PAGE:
Over seven years of plug-in electric cars and 20 years of hybrids, the pickup truck sector remains largely untouched.

GM sold hybrid Chevrolet and GMC pickups for a few years, and Ford plans an F-150 hybrid in 2020.

A startup company now called Workhorse (nee AMP) noticed that white space and made a bold play for the market with its W-15 plug-in hybrid pickup truck.

DON'T MISS: Workhorse W-15 range-extended electric pickup truck revealed (video)

With an estimated 80-mile range on electric power and 32 mpg highway and 28 mpg city with the gasoline engine, Workhorse leads in crowding segment.

Though the truck isn't on sale yet, CEO Steve Burns says the company has received $300 million in pre-orders for its plug-in hybrid truck.

At an estimated price of $52,500, that's a lot of trucks, but Burns stressed that getting orders up front is a calculated strategy in an interview with Autoblog.


Workhorse W-15 plug-in truck

Workhorse W-15 plug-in truck

Although the company had the desire to build a plug-in pickup truck, Burns admits Workhorse didn't have the resources to do it.

"We couldn't build it and hope [customers] came," after the announcement. "We wanted to make sure there was an audience of customers."

Potentially to his surprise, the audience poured in; Workhorse received 4,560 letter-of-intent preorders at its reveal in May.

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Workhorse developed the W-15 with compromise in mind since an all-electric truck may "disappoint" customers in capability, per Burns.

The CEO says an all-electric truck's estimated range diminishes as payload and towing ratings increase—it also allows Workhorse to keep costs down with a smaller battery pack with a plug-in hybrid powertrain.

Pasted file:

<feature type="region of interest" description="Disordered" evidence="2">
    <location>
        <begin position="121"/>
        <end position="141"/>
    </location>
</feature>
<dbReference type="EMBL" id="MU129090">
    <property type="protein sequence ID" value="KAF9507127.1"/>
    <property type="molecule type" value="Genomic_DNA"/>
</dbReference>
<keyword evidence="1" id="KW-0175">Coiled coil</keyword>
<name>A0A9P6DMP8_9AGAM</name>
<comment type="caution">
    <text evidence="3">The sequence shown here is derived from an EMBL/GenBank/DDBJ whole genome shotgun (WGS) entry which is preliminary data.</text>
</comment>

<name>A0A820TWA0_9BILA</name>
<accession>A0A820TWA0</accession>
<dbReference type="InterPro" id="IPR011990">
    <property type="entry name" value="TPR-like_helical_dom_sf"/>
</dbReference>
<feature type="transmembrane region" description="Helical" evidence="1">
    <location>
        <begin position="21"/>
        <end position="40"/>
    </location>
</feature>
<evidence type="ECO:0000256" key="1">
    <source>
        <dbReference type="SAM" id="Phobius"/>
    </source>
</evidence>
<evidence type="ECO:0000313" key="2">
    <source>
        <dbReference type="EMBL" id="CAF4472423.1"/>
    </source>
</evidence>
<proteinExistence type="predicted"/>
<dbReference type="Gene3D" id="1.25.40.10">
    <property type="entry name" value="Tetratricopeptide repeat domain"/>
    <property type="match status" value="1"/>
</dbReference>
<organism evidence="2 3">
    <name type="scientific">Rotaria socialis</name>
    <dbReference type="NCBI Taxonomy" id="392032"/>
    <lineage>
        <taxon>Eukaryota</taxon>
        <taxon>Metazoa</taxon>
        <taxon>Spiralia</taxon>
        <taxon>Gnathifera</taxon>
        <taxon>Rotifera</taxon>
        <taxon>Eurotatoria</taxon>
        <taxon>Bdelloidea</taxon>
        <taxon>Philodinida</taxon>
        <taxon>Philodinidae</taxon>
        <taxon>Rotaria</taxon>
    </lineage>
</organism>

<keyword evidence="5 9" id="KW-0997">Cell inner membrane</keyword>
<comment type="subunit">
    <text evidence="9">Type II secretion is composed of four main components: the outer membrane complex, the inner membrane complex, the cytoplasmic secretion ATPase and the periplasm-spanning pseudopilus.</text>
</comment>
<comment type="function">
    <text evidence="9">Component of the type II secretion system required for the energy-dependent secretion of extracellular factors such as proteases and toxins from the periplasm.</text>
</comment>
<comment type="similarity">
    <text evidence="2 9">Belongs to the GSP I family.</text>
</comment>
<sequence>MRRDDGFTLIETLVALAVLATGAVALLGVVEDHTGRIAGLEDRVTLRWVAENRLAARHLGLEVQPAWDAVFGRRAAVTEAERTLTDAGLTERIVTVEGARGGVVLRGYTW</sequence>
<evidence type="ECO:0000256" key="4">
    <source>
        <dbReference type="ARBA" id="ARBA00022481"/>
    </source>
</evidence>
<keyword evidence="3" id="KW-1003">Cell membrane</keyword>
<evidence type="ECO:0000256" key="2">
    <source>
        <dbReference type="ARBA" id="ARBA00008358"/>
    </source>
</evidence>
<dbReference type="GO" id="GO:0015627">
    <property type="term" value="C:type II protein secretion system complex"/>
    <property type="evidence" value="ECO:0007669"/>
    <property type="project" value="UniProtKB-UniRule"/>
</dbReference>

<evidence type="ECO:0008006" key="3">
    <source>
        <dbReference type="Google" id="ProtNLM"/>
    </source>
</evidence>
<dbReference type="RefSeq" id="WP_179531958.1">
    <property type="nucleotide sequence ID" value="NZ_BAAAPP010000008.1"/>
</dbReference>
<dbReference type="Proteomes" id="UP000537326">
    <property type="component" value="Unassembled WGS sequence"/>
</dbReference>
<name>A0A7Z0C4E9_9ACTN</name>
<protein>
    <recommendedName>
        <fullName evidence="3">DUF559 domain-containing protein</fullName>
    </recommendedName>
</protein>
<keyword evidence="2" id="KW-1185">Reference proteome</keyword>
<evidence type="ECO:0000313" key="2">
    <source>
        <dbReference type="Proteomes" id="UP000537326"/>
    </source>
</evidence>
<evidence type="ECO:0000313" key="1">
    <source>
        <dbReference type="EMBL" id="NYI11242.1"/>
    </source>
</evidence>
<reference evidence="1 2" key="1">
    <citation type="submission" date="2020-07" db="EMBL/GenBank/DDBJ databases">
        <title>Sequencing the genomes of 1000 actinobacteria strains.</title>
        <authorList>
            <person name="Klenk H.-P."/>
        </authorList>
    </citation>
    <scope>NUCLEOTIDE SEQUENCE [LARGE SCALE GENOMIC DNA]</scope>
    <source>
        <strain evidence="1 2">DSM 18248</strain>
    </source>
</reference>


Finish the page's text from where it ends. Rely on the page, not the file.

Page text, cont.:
And the W-15's specifications aren't poor, either. Dual electric motors provide 460 horsepower, its payload rating sits at 2,200 pounds and it will tow up to 5,000 pounds.

Workhorse W-15 plug-in truck

Workhorse W-15 plug-in truck

The battery also serves as a mobile power supply with a standard outlet present to power electric tools.

Workhorse wants to deliver its first trucks by late 2018, but it won't necessarily be alone in the market.

Canadian company Havelaar plans to build its all-electric Bison; Tesla has said it plans an electric pickup truck in two years; and Bollinger wants to build a a pickup version of its B-1 electric Class 3 utility truck.

CHECK OUT: Bollinger B1 all-electric utility truck: 10,000 signups since launch

None of those companies is a traditional maker, but there's also the chance that one or more large global carmakers could change course and debut its own mass-market electrified pickup.

The demand for the Workhorse plug-in hybrid pickup truck speaks volumes, however.

After the company satisfies its initial fleet orders, Burns said it will likely turn toward individual customers, whose pre-orders he said could be filled sometime late in 2019.


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